Welcome to the QU-22 Blog

Not many people know about the QU-22. Even fewer people are still around who were associated with the USAF "Pave Eagle" program under which the QU-22 was developed and employed in South East Asia.

If you have information about any phase of QU-22 history, or can link us to any of the people associated with it, please contact us here.


The QU-22 was a highly modified Beech Bonanza which served in the American War in Viet Nam as an electronic monitoring signal relay aircraft. It was developed under the "Pave Eagle" program for the United States Air Force.

USAF QU-22 aircraft were an integral part of the Igloo White surveillance system, which was established to collect, interpret, and act upon enemy infiltration information gathered from electronic sensors implanted along the Ho Chi Minh Trail in Laos.

Saturday, August 8, 2009

The first QU-22B pilots were trained on the YQU-22A by instructors who had flown the YQU-22A in Southeast Asia and had returned in the fall of 1969 to set up a training program at Duke Field, Florida.

The last QU-22 operational mission in SEA was flown in September of 1972. After use in military service, many of these aircraft were placed in the civilian market, with a large portion going to training programs in Community Colleges.

In March of 1967, Harry Duchene, Roy Denning, and Lou Hagler submitted and won a non-competitive contract with the USAF to put seven drone aircraft (YQU-22A) into the Southeast Asia theater of operations as rapidly as possible. Denning headed up the program, Hagler supervised the field operation and Duchene was the project engingeer. The first examples arrived in SEA during March 1969.

These first airframes were modifications of the Beech 33/35 ("Debonair"/"Bonanza"). The aircraft had extended wings with additional fuel tanks at the tips and was powered by one turbocharged Continental IO-520B engine, with a reduction gearbox which reduced propeller RPM for quieter operation.

After acquisition from Beech, the aircraft were delivered to the Univac division of Sperry Rand for the installation of mission equipment. The aircraft was fitted with avionics to receive signals from acoustic and seismic sensors air-dropped along the HCMT. The information was then relayed either to an orbiting EC-121R or to the Igloo White facilities at the Nakhon Phanom Royal Thai Air Force Base (NKP RTAFB) in Thailand, also the home base of the QU-22 unit, the 554th Recon Squadron.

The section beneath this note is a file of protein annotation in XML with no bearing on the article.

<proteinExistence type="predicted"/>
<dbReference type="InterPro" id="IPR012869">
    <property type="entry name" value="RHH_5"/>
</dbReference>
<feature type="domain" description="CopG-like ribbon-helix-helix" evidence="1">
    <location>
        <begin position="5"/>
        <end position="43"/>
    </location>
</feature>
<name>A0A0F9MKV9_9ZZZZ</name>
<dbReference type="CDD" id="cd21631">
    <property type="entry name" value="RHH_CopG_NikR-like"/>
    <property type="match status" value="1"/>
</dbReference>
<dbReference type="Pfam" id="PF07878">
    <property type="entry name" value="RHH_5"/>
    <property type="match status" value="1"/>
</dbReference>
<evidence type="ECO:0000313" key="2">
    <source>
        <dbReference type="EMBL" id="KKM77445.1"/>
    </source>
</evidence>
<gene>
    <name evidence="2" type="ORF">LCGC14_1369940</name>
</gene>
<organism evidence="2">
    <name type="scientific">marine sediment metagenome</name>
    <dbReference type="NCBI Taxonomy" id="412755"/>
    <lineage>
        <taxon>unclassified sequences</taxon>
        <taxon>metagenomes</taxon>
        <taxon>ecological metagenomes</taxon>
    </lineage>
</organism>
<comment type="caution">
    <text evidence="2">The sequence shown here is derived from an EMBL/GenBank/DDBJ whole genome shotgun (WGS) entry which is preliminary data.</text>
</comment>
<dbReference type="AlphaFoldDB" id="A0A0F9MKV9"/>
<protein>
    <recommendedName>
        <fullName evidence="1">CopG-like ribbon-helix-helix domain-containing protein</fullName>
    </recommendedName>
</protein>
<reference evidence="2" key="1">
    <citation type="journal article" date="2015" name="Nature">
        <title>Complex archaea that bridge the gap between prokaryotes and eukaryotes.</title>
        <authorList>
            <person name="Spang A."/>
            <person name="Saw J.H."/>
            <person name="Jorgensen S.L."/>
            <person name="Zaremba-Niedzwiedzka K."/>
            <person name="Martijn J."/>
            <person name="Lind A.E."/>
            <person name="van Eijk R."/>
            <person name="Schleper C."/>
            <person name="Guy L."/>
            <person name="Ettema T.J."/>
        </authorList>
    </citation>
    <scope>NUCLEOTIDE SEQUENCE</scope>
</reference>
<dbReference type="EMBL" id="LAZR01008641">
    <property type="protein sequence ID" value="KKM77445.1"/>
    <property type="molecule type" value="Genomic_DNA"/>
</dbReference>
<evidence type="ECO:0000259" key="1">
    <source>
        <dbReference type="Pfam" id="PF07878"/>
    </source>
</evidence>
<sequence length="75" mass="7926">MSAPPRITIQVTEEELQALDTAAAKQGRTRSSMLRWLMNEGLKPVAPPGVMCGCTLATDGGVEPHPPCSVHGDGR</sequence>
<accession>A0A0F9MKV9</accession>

Help Preserve History

As the years have passed it has become more difficult to piece together the story of the QU-22 and the people involved with it.

If you have:

* Experience with the development, operation, maintenance, or restoration of this aircraft, or if you know of someone who does;

* Data pertaining to, or photographs of, this aircraft or associated personnel which you would like to share, with or without credit;

*Information concerning the disposition or current whereabouts of any examples of this type;

please contact one or both of the following:

QU-22 Information

QU-22 Network Group

YQU-22A Pilot Training Class

YQU-22A Pilot Training Class
BACK: Hinely, Barner, Cummins, Schroeder, Van DePutte, Newby
FRONT: Dumphy, Wendland, Sorensen, Faulkner, Cappi

QU-22 Airframes List

1968 YQU-22A (6) [FAA 1074]

USAF # / Beech # / Status

68-10531 / CED-1 / *Combat Loss 11 Jun 69, Engine Failure, pilot survived

68-10532 / CED-2 / *Combat Loss 21 Aug 69, Engine Failure, Raymond Fugit *KIA

68-10533 / CED-3 / N52242, private owner, Pardeeville WI 53954

68-10534 / CED-4 / N83475, post-war civilian loss [CFIT], NTSB ATL85FA011

68-10535 / CED-5 / N90524, private owner, Pardeeville WI 53954

68-10536 / CED-6 / N94499, private owner, Tulsa OK 74101 [not used in SEA]


1969 QU-22B (13) [FAA 1079]

USAF # / Beech # / Status

69-7693 / EB-01 / N75210 Cochise College, Douglas AZ [not used in SEA]

69-7694 / EB-02 / D-M [May Have Been Used by the US Border Patrol]

69-7695 / EB-03 / DN90638, JW Duff, April 1998

69-7696 / EB-04 / N40CA, private owner, Fayetteville GA [not used in SEA]

69-7697 / EB-05 / *Combat Loss 8 Jun 72, Engine Failure, pilot survived

69-7698 / EB-06 / N74TA, private owner, Scottsdale AZ

69-7699 / EB-07 / National Museum of the US Air Force

69-7700 / EB-08 / *Combat Loss 04 Apr 72, Engine Failure, pilot survived

69-7701 / EB-09 / Private owner, Scottsdale AZ

69-7702 / EB-10 / N49893, Community School, Des Moines IA [not used in SEA]

69-7703 / EB-11 / N64285, Registration Pending, Jackpot NV (Feb 03)

69-7704 / EB-12 / N75208, Cochise College, Douglas AZ [not used in SEA]

69-7705 / EB-13 / *Combat Loss 08 Feb 71, Engine Failure, Maj Lenox L. Ratcliff *KIA


1970 QU-22B (14) [FAA 1079]

USAF # / Beech # / Status

70-1535 / EB-14 / N22QU, private owner 10 Oct 95

70-1536 / EB-15 / N49248, Embry-Riddle, Daytona Beach FL, 1973 (fuselage only)

70-1537 / EB-16 / N64883, Board of Education, Long Island NY

70-1538 / EB-17 / N64884, Board of Education, Long Island NY [Aircraft Destroyed]

70-1539 / EB-18 / N64885, Board of Education, Long Island NY

70-1540 / EB-19 / N267HT, Technical Institute, Waterloo IA

70-1541 / EB-20 / N62247, City of New York, Brooklyn NY

70-1542 / EB-21 / N75209, Cochise College, Douglas AZ

70-1543 / EB-22 / N57939, Community College, Roscommon MI

70-1544 / EB-23 / N18834, Board of Education, Westbury, NY

70-1545 / EB-24 / N57895, Public Schools, Buffalo, NY

70-1546 / EB-25 / *Combat Loss 25 AUG 72, Engine Failure, Lt Lanny A. York *KIA

70-1547 / EB-26 / *Combat Loss 19 AUG 72, Turbulence, pilot survived

70-1548 / EB-27 / *Combat Loss 22 APR 72, Control Failure, pilot survived


Kindly Old Blogger

Kindly Old Blogger
[mail-link in photo]